The city will host an Open House on Oct. 20 to unveil detailed designs for long-term plans to upgrade Manitoba Avenue West. The Open House will be held at Gaynor Family Regional Library from 4 p.m. to 7:30 p.m.
The City of Selkirk established the Manitoba Avenue Task Force in 2009. Members of city council – currently Kelly Cook, who acts as chair, Darlene Swiderski and April Hourie – along with city staff and members of the province’s Manitoba Infrastructure department sit on the task force.
Planning ahead for future development
The task force has studied the performance of the street and has consulted with the public numerous times since its inception. On Oct. 17, city council will adopt the Manitoba Avenue Detailed Design Staging Plan – a document that reveals the vision for Manitoba Avenue and the timeline that upgrades and improvements will occur. The plan addresses work related to the street, sidewalks, pathways and sewer and water.
Adopting a long-term vision for Manitoba Avenue aligns with the city’s Strategic Plan in several ways – the public consultation process engaged the entire community in shaping our future; improving Manitoba Avenue helps build a strong and stable economy by taking firmer control of our economic destiny and building on Selkirk’s status as a regional service centre; and the plan helps achieve maximum value from our resources.
City of Selkirk Chief Administrative Officer Duane Nicol said Manitoba Avenue is currently functioning exactly as it should. The Detailed Design Plan is broken down into short-term work that will be addressed in 1-5 years; medium-term work that will be addressed in 5-15 years; and long-term work that will be addressed in 15-plus years.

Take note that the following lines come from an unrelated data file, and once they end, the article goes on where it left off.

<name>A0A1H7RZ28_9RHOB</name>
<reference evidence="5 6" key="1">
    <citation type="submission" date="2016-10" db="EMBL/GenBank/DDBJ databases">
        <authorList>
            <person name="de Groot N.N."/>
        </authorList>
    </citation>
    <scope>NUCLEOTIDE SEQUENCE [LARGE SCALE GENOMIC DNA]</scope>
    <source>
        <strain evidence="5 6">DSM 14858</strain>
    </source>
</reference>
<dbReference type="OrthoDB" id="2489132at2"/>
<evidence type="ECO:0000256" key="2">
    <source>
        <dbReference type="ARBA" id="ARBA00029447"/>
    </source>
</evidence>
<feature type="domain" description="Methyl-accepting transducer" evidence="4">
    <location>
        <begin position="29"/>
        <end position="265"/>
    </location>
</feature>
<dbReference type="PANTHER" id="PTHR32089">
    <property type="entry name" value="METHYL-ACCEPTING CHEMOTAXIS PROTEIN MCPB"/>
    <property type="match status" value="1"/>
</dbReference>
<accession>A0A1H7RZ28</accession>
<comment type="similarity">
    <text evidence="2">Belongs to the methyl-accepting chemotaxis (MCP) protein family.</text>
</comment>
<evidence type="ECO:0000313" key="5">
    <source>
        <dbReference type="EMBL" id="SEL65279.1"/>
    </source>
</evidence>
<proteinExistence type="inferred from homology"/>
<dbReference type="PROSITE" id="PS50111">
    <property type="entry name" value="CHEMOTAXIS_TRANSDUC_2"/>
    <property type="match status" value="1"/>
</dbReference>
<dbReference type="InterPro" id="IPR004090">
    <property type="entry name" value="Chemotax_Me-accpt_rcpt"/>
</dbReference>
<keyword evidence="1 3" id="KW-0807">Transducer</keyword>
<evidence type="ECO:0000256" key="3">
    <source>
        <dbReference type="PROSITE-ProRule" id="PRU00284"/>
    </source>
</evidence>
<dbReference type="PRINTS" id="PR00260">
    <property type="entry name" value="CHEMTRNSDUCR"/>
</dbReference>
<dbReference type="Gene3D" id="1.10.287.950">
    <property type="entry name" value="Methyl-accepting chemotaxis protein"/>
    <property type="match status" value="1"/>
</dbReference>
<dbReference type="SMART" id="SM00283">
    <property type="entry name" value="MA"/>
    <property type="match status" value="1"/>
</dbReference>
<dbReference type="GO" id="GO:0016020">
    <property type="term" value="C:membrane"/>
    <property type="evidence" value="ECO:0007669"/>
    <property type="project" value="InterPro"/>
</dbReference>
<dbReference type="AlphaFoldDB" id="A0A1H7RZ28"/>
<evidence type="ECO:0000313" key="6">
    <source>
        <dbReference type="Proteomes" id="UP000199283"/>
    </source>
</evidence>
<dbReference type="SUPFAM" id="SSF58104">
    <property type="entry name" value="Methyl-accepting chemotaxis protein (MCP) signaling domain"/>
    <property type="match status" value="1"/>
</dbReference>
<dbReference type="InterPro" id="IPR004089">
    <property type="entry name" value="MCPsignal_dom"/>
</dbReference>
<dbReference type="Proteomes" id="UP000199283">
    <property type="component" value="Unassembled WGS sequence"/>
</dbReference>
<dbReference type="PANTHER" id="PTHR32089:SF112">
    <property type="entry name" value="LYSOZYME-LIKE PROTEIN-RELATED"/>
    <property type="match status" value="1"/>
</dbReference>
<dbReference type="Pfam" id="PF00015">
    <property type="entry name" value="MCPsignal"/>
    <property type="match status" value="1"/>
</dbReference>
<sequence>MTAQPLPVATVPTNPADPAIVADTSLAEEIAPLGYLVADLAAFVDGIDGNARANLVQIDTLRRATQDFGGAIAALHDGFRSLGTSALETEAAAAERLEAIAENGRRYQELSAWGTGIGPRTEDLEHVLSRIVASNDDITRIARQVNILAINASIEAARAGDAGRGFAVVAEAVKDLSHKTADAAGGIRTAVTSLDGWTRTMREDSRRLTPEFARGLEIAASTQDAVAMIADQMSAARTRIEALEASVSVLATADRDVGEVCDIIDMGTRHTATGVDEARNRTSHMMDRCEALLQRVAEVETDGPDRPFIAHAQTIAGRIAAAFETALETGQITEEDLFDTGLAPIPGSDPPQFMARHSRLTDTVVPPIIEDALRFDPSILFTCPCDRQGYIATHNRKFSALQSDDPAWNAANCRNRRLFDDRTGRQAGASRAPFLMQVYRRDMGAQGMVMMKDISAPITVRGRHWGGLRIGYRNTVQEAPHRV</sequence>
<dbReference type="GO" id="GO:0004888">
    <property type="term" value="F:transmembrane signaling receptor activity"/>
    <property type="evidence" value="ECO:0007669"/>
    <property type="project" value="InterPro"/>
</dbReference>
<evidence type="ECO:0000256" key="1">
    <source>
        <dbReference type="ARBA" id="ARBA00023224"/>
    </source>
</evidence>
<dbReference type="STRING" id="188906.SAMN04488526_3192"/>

“We took a long-term approach on this. Right now the street is functioning at peak performance, there’s really no problems with it,” Nicol said.
“The engineers, based on accepted practices and standards for roads say that Manitoba Avenue is functioning within the design parameters, so there’s really no requirement to do anything at this time.”
But the city is taking a proactive approach and planning to do the work required to accommodate increased traffic and development in the future.
Manitoba operating within accepted levels
Dan McDermid said the city has studied everything from traffic counts on Manitoba Avenue to wait times to turn onto Manitoba from five different intersections and all numbers fall within the recommended traffic and wait guidelines.
“We are at the point where it’s suggested that we start planning for changes to the roadway to improve its performance,” McDermid said.
Nicol said those familiar with Selkirk will have noticed heavier traffic flow on Manitoba in recent years, due to increased development. It is busier, he acknowledged, but still operating within accepted levels.
“It’s busy, but it’s Selkirk busy,” Nicol said.
“It’s become one of the busiest streets in town, so there is a change. Long-time residents of Selkirk have noticed that traffic has been impacted by the growth and development, but it’s still operating within the design parameters of the roadway.”
Short-term plans include an Easton Drive intersection upgrade, addition of a consistent pedestrian and cyclist route on both sides of Manitoba, sewer repairs and an upgrade to the Manitoba Avenue and Hwy. 9 intersection.